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Markov Named 2011 Hawkins Award Winner at APSU

4/26/2011

CLARKSVILLE, Tenn. – Dr. Sergei Markov, associate professor of biology, was named the recipient of Austin Peay State University’s prestigious Richard M. Hawkins Award during a ceremony on April 26. The award is presented every spring in recognition of exceptional scholarly and creative work produced by a faculty member.

Markov has earned an international reputation in recent years for his groundbreaking biofuel research. Aside from being published in more than 70 research publications, he has been profiled by media outlets across the globe, and just last month, the industry trade publication Biodiesel Magazine wrote a feature on the work he is doing at Austin Peay.

Markov began his impressive scholarly career at Losmonosov Moscow State University, where he earned his Ph.D. in microbiology and started his initial research into biofuels. From 1991 until 1995, he worked in England at King’s College London and at Ecotec, Research and Consulting. Later, he was invited to the U.S. to join the National Renewable Energy Laboratory of the U.S. Department of Energy in Golden, Colo.

In 2006, Markov joined the biology faculty at APSU, and he quickly set to work bringing national prominence to that department. His work in developing both hydrogen fuel sources and biofuels from microalgae was noticed by the National Science Foundation, which awarded him a $107,000 grant. The grant advanced Markov’s research on whether hydrogen could be manufactured more efficiently for use as a biofuel, providing a possible alternative to traditional petrol.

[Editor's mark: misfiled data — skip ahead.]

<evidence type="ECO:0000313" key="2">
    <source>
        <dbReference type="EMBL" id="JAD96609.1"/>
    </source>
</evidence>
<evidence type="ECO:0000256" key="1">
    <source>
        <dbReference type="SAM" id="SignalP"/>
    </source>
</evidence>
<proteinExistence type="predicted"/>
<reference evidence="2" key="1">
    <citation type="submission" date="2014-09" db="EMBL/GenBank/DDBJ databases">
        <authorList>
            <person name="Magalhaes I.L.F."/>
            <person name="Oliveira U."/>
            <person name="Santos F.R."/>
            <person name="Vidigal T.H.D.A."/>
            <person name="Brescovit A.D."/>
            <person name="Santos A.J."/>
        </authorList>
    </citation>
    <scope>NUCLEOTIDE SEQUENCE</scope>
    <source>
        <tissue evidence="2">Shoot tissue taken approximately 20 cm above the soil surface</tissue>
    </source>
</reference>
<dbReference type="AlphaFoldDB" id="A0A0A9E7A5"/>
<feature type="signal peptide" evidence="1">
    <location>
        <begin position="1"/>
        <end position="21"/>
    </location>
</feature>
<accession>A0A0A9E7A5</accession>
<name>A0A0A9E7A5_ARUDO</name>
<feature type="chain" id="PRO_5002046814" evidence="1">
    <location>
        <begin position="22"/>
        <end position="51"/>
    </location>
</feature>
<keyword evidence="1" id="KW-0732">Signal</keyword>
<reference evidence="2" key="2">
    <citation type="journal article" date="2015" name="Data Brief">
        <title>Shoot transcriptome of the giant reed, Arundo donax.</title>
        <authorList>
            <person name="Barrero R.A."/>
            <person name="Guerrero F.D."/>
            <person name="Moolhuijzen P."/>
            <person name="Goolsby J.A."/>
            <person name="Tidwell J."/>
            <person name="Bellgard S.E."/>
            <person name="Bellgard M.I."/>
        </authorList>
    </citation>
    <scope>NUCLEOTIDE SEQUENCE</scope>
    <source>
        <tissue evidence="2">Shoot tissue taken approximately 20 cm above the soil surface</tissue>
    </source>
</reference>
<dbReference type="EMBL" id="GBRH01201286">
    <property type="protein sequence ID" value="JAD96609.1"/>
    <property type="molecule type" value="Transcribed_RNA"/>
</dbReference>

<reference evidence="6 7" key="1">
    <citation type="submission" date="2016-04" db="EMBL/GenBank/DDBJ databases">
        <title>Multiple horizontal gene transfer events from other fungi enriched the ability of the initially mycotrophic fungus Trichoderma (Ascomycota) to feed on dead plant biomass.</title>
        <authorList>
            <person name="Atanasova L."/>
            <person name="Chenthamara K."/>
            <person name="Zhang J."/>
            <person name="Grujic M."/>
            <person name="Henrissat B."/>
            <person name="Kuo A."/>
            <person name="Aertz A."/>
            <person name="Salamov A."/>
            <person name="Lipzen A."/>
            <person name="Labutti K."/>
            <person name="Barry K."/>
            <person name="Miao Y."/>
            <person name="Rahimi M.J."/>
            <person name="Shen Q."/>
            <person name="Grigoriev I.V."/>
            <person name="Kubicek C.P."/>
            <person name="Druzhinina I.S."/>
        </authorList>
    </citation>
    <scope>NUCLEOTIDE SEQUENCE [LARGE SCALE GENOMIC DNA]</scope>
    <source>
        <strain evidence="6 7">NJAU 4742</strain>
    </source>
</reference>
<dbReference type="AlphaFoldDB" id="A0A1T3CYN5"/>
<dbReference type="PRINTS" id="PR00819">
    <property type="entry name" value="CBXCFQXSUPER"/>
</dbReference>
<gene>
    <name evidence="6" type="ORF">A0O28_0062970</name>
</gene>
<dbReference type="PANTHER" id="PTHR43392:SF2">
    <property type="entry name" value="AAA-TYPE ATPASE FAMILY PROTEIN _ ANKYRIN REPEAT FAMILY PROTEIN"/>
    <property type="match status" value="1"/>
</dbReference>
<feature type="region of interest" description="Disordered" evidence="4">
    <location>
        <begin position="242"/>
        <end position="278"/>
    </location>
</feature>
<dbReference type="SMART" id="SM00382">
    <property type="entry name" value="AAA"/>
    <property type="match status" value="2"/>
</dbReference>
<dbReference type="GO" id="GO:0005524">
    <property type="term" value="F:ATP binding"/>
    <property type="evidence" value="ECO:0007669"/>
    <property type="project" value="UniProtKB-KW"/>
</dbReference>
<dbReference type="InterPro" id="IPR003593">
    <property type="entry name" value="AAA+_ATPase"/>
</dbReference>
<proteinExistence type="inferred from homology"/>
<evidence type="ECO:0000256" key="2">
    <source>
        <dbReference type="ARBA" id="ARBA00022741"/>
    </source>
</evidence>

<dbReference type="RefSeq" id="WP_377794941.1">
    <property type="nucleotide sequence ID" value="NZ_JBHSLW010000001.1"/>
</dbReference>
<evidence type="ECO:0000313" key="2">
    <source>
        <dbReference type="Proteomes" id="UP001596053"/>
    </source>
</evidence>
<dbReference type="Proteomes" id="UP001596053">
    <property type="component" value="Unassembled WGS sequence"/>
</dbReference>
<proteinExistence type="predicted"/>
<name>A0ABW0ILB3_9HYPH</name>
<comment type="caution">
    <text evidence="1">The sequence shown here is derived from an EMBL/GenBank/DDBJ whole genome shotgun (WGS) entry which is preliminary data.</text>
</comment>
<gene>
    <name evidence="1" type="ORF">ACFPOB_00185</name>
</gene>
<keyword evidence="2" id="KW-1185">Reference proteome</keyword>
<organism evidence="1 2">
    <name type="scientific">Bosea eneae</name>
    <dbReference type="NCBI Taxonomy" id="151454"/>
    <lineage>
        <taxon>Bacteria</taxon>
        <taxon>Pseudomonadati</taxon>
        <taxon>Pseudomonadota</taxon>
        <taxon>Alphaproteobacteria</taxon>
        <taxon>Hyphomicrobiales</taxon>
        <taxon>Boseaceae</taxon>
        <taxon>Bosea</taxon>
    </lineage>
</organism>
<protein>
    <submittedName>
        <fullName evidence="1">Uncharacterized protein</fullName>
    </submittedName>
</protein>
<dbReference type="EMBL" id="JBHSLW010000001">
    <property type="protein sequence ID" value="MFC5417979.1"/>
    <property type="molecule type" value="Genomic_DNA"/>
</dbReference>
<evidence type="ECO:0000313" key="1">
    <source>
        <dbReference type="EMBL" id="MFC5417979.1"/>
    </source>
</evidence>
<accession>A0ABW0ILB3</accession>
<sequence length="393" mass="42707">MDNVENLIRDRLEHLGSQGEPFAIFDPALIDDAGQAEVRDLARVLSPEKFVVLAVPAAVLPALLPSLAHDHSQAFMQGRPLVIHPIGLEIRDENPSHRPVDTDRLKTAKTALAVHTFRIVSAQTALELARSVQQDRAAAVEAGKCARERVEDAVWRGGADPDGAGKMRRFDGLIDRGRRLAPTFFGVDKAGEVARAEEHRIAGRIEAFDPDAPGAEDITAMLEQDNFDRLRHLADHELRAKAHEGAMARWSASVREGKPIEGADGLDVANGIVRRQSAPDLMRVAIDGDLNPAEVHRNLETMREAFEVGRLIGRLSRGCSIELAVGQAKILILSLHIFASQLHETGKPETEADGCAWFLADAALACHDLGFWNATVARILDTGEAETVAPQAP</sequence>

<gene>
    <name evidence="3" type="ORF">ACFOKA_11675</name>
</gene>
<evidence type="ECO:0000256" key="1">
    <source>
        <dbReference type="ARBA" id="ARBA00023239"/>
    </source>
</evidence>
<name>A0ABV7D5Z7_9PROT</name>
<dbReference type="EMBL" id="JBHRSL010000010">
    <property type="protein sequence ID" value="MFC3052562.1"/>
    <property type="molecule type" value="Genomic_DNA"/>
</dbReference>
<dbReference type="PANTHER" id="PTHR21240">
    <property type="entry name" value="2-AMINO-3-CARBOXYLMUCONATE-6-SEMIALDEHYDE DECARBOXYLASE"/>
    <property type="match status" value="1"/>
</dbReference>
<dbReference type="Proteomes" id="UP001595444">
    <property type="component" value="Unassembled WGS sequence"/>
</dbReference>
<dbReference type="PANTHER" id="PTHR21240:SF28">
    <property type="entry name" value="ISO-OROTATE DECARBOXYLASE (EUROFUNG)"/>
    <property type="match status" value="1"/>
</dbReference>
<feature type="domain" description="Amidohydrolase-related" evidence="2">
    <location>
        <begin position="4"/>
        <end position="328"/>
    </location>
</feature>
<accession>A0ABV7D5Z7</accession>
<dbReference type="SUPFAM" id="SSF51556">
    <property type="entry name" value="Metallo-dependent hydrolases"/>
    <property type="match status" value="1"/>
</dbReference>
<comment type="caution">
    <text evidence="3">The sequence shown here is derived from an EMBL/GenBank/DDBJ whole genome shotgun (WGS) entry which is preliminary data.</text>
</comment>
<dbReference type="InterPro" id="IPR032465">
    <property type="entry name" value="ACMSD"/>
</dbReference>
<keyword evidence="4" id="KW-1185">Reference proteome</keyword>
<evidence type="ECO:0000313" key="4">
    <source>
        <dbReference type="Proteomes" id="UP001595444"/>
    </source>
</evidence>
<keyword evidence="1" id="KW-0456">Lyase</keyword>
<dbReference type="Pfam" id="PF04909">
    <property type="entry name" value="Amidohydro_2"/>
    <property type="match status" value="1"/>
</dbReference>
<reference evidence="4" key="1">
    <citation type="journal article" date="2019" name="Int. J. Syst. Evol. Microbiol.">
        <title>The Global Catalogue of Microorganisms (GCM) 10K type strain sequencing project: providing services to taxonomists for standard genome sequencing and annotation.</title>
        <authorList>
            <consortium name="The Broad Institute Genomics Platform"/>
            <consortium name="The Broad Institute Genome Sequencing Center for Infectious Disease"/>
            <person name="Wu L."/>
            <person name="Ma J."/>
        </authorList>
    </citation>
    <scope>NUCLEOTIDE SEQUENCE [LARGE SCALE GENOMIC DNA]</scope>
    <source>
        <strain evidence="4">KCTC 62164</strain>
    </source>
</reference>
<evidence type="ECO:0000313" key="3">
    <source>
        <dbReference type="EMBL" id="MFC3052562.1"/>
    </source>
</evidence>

This component of his work also attracted the attention of the U.S. Environmental Protection Agency, which awarded Markov a $10,000 grant to pilot a training project with undergraduate students. In 2010, he contributed nine articles on alternative fuels and biofuels to the scholarly “Encyclopedia of Global Warming.”

Markov has served as a faculty adviser for APSU’s Presidential Research Scholars Program, and earlier this year, a paper he co-authored with two of students – Jared Averitt and Barbara Waldron – was published in the International Journal of Hydrogen Energy. That paper, “Bioreactor for Glycerol Conversion into H2 by Bacterium Enterobacter aerogenes,” could open more opportunities for biofuel production in the future, further limiting the public’s dependence on oil.

            For more information on the Hawkins Award, contact Charles Booth with the APSU Office of Marketing and Public Relations at 221-7597.